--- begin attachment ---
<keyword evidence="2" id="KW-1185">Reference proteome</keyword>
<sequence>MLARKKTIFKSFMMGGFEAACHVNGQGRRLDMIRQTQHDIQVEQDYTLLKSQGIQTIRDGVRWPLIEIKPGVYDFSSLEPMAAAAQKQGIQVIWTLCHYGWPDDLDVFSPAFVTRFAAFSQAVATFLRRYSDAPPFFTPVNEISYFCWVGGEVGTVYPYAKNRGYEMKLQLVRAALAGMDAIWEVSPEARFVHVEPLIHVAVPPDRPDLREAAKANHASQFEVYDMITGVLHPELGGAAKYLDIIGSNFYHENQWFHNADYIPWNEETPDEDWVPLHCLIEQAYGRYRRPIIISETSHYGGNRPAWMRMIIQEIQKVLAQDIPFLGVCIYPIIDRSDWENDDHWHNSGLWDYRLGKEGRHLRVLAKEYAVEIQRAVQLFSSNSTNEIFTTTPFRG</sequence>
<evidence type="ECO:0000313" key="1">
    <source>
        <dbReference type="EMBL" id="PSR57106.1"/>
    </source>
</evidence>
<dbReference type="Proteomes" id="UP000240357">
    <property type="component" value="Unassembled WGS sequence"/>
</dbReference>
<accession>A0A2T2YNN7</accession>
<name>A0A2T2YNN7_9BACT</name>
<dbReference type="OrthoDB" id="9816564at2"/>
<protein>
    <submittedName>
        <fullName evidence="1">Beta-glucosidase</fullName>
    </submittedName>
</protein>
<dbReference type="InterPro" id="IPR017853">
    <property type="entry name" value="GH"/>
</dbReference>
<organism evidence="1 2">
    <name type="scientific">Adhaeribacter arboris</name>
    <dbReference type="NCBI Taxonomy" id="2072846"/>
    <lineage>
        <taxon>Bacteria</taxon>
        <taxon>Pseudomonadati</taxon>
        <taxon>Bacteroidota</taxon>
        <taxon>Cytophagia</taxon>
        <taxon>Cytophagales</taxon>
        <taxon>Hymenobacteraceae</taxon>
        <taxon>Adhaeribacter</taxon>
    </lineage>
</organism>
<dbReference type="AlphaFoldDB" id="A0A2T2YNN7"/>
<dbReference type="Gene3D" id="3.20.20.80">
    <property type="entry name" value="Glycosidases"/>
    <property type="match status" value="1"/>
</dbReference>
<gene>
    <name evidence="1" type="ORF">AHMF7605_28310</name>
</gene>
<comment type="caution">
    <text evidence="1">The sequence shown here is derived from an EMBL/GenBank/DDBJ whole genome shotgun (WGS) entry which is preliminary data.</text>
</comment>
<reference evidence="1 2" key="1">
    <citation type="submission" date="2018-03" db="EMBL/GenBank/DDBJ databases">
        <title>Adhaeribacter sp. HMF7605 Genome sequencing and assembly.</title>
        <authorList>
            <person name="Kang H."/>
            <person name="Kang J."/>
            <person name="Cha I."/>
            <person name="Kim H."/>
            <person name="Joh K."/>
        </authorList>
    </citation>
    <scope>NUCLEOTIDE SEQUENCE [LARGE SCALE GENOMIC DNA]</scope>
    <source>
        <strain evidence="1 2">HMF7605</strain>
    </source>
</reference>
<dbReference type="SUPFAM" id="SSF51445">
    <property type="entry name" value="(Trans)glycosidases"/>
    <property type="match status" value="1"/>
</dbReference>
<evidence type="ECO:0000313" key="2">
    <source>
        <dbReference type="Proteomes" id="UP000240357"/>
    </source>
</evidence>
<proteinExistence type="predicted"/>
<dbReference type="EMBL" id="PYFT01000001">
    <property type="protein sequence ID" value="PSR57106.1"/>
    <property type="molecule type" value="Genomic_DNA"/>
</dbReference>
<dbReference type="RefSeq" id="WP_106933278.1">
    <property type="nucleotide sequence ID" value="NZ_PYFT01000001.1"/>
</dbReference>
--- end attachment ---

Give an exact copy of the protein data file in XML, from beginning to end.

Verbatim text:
<keyword evidence="2" id="KW-1185">Reference proteome</keyword>
<sequence>MLARKKTIFKSFMMGGFEAACHVNGQGRRLDMIRQTQHDIQVEQDYTLLKSQGIQTIRDGVRWPLIEIKPGVYDFSSLEPMAAAAQKQGIQVIWTLCHYGWPDDLDVFSPAFVTRFAAFSQAVATFLRRYSDAPPFFTPVNEISYFCWVGGEVGTVYPYAKNRGYEMKLQLVRAALAGMDAIWEVSPEARFVHVEPLIHVAVPPDRPDLREAAKANHASQFEVYDMITGVLHPELGGAAKYLDIIGSNFYHENQWFHNADYIPWNEETPDEDWVPLHCLIEQAYGRYRRPIIISETSHYGGNRPAWMRMIIQEIQKVLAQDIPFLGVCIYPIIDRSDWENDDHWHNSGLWDYRLGKEGRHLRVLAKEYAVEIQRAVQLFSSNSTNEIFTTTPFRG</sequence>
<evidence type="ECO:0000313" key="1">
    <source>
        <dbReference type="EMBL" id="PSR57106.1"/>
    </source>
</evidence>
<dbReference type="Proteomes" id="UP000240357">
    <property type="component" value="Unassembled WGS sequence"/>
</dbReference>
<accession>A0A2T2YNN7</accession>
<name>A0A2T2YNN7_9BACT</name>
<dbReference type="OrthoDB" id="9816564at2"/>
<protein>
    <submittedName>
        <fullName evidence="1">Beta-glucosidase</fullName>
    </submittedName>
</protein>
<dbReference type="InterPro" id="IPR017853">
    <property type="entry name" value="GH"/>
</dbReference>
<organism evidence="1 2">
    <name type="scientific">Adhaeribacter arboris</name>
    <dbReference type="NCBI Taxonomy" id="2072846"/>
    <lineage>
        <taxon>Bacteria</taxon>
        <taxon>Pseudomonadati</taxon>
        <taxon>Bacteroidota</taxon>
        <taxon>Cytophagia</taxon>
        <taxon>Cytophagales</taxon>
        <taxon>Hymenobacteraceae</taxon>
        <taxon>Adhaeribacter</taxon>
    </lineage>
</organism>
<dbReference type="AlphaFoldDB" id="A0A2T2YNN7"/>
<dbReference type="Gene3D" id="3.20.20.80">
    <property type="entry name" value="Glycosidases"/>
    <property type="match status" value="1"/>
</dbReference>
<gene>
    <name evidence="1" type="ORF">AHMF7605_28310</name>
</gene>
<comment type="caution">
    <text evidence="1">The sequence shown here is derived from an EMBL/GenBank/DDBJ whole genome shotgun (WGS) entry which is preliminary data.</text>
</comment>
<reference evidence="1 2" key="1">
    <citation type="submission" date="2018-03" db="EMBL/GenBank/DDBJ databases">
        <title>Adhaeribacter sp. HMF7605 Genome sequencing and assembly.</title>
        <authorList>
            <person name="Kang H."/>
            <person name="Kang J."/>
            <person name="Cha I."/>
            <person name="Kim H."/>
            <person name="Joh K."/>
        </authorList>
    </citation>
    <scope>NUCLEOTIDE SEQUENCE [LARGE SCALE GENOMIC DNA]</scope>
    <source>
        <strain evidence="1 2">HMF7605</strain>
    </source>
</reference>
<dbReference type="SUPFAM" id="SSF51445">
    <property type="entry name" value="(Trans)glycosidases"/>
    <property type="match status" value="1"/>
</dbReference>
<evidence type="ECO:0000313" key="2">
    <source>
        <dbReference type="Proteomes" id="UP000240357"/>
    </source>
</evidence>
<proteinExistence type="predicted"/>
<dbReference type="EMBL" id="PYFT01000001">
    <property type="protein sequence ID" value="PSR57106.1"/>
    <property type="molecule type" value="Genomic_DNA"/>
</dbReference>
<dbReference type="RefSeq" id="WP_106933278.1">
    <property type="nucleotide sequence ID" value="NZ_PYFT01000001.1"/>
</dbReference>